Will any such deal have a tremendous effect on the Sixers this season, or moving forward? Probably not. The best-case scenario probably sees us landing a pick that falls in the late teens or early 20s, enabling us to pick up a Montrezl Harrell-type who we can hopefully develop into a third-or-fourth option on the next good Sixers team if everything breaks right. Meanwhile, dealing even one of our veterans would likely have a crippling effect on the team's play this season, given the utter lack of depth on the Sixers' bench, though that probably doesn't matter a ton in the Tanking Rankings, given that the only team still behind the Sixers in the overall standings are the 9-43 Bucks, and they might not win another six games all season. An key move could be made here or there, but the overall future of the Sixers franchise is unlikely to be swayed tremendously by this trade deadline one way or the other.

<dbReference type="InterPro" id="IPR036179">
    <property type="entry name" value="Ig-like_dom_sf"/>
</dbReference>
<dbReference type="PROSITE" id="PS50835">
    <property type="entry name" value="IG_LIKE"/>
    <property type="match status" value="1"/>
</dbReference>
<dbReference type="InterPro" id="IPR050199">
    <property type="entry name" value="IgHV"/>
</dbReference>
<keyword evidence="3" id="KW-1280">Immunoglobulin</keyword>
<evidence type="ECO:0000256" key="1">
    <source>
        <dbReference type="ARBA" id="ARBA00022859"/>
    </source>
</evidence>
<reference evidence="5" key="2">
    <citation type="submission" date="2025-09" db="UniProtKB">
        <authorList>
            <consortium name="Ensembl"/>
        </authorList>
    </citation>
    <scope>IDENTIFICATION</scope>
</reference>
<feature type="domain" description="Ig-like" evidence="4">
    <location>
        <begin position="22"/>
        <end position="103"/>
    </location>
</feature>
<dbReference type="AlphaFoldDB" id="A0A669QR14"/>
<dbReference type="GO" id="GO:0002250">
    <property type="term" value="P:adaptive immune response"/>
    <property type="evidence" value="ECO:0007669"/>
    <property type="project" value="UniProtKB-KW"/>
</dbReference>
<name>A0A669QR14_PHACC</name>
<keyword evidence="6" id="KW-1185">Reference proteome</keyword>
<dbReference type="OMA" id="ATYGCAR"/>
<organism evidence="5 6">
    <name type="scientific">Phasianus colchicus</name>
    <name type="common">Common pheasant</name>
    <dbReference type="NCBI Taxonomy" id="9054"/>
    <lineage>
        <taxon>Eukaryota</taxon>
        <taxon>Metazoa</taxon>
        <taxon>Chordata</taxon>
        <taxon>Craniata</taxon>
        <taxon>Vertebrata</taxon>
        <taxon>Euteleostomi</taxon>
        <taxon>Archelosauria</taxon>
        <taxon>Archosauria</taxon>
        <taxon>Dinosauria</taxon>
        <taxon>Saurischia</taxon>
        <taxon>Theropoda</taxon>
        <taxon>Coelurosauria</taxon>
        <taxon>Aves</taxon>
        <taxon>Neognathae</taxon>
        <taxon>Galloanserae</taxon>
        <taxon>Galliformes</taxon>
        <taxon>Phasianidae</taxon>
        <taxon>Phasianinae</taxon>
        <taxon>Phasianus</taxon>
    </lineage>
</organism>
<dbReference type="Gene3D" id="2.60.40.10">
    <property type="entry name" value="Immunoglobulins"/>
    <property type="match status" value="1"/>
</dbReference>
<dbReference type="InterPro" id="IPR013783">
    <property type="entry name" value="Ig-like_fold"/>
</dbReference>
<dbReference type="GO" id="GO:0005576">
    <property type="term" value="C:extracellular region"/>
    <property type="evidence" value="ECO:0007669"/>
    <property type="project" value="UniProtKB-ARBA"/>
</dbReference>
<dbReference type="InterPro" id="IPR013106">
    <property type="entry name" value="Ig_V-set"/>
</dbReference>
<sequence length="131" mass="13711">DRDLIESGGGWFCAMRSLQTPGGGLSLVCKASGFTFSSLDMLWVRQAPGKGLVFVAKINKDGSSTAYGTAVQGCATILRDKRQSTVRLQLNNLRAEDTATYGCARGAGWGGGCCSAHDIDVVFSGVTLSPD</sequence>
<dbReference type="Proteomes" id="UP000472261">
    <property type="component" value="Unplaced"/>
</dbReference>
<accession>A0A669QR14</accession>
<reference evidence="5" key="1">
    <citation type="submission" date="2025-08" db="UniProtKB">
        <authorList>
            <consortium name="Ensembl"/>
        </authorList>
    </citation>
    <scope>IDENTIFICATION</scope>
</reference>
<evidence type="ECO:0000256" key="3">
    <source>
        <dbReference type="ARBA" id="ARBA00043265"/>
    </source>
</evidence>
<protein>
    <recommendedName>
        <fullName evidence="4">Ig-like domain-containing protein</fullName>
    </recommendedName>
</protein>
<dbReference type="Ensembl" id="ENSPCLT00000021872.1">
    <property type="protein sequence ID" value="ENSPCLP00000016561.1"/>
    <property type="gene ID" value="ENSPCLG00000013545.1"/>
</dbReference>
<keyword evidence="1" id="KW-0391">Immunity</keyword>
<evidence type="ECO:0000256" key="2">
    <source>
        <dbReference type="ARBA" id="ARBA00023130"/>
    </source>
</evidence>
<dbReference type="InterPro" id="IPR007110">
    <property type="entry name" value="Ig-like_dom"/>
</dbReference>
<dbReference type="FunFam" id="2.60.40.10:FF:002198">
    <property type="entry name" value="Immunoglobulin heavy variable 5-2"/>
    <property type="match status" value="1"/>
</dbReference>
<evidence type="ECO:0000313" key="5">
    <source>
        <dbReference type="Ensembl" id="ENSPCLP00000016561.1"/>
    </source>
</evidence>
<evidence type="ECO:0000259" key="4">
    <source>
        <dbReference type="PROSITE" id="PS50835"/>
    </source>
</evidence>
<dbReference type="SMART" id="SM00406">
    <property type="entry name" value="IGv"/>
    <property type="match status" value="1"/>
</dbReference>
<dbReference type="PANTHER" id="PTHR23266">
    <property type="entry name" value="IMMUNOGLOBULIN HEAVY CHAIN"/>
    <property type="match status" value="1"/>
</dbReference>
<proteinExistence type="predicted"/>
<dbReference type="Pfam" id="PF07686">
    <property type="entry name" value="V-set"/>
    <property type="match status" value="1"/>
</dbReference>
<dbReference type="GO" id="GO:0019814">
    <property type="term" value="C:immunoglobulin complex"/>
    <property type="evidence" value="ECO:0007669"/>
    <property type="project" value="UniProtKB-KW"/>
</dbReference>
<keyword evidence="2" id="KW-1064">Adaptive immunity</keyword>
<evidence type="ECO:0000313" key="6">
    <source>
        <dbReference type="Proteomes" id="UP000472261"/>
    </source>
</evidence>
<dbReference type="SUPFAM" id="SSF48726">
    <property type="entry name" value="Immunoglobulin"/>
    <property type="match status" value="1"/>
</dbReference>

Mostly, the trade deadline will be interesting in how it gives us a sense of Sam Hinkie's style as a GM. In eight-plus months on the job, Hinkie has yet to really make a predictable move, so it would probably be arrogant to assume we know what his course of action will be this week, but even the decision to make no moves at all would provide a rare insight into the Man with the Plan's grand scheme. It's Hinkie's world, and we should all just be excited to be living in it over the next 72 hours.